Doctoral student Chuck Smith, ARL team find new way to identify malicious attacks sooner
Chuck Smith ’90/’13/’19 walked off Towson University’s Commencement stage with a bachelor’s degree in computer science and a job as a computer scientist with the U.S. Army. Twenty-three years later – and still with the Army -- he returned to earn his master’s degree.
Now he’s about to be awarded a doctorate from TU.
In 2010, Smith transferred to the Army Research Lab (ARL) at Aberdeen Proving Ground. Three years later, the Harford County, Maryland, native enrolled at his alma mater to earn his master’s degree in computer science. He will graduate later this month with a doctorate in information technology.
Towson University is one of four institutions in the world to receive ABET accreditation under the cybersecurity criteria.
“I liked the way the computer science graduate program was structured,” Smith says. “I wanted to take classes in person. I liked how it was geared to working professionals, with night classes and professors who were practitioners in the field. The networking opportunities with classmates were tremendous as well.”
From 2010 until 2017 Smith led the team that developed and maintained the software and hardware used by the ARL cybersecurity service provider (CSSP), as well as the Department of Defense (DoD) initiative to protect DoD networks. The ARL CSSP employed a distributed network intrusion detection system in which sensors were deployed into the clients’ network. As part of the research for his doctorate, Smith looked for ways to reduce the amount of traffic that must be transmitted from the sensors to the central analysis servers without losing the evidence of malicious activity.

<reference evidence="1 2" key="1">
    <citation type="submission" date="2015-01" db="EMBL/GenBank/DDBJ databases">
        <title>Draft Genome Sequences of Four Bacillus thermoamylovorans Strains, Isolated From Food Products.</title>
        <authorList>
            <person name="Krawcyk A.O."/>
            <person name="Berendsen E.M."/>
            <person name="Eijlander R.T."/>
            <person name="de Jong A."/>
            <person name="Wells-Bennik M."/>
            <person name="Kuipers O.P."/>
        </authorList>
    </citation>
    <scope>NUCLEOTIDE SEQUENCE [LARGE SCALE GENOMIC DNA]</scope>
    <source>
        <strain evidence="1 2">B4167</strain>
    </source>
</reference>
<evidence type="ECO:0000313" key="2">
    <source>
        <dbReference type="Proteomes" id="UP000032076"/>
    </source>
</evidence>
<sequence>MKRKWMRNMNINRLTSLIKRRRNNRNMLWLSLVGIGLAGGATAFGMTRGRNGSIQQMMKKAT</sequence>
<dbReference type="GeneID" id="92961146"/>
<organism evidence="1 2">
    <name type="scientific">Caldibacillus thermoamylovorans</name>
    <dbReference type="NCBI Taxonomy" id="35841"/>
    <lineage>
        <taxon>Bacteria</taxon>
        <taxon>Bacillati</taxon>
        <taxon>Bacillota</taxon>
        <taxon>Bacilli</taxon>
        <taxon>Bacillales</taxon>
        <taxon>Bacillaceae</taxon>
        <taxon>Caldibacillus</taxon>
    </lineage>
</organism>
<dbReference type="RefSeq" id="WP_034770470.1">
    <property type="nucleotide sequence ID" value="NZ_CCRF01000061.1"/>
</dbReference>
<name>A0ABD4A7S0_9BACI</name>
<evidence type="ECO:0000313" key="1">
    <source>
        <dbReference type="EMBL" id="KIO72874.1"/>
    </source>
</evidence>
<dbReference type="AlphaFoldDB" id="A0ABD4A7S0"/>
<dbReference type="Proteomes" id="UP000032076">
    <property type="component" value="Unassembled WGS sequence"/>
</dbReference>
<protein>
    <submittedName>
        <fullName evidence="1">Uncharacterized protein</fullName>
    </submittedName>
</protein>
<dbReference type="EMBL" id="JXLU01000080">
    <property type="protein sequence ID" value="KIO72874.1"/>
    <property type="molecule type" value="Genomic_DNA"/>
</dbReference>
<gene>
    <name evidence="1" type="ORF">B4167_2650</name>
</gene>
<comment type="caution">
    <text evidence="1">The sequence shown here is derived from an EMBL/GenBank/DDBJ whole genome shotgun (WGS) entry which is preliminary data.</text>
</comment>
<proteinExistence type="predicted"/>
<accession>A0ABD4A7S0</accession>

Working off the theory that malicious activity started occurring early in the transmission, Smith created prototype software that tracks network transmissions and stops collecting after a configurable threshold in either packets or bytes has been reached. This technique was tested against several data sets validating the theory that malicious activity starts early in the transmission.
Smith presented a paper on the research, “The Use of Flow Features in Lossy Network Traffic Compression for Network Intrusion Detection Applications,” at the 10th International Multi-Conference on Complexity, Informatics and Cybernetics (IMCIC 2019) in mid-March. It won the Best Paper award in the session on control, communications and network systems, technologies and applications.
The next step for Smith and his team is to integrate this technique with others already in use to reduce network intrusion data traffic to less than 10% of the original volume while losing no more than 1% of cybersecurity alerts.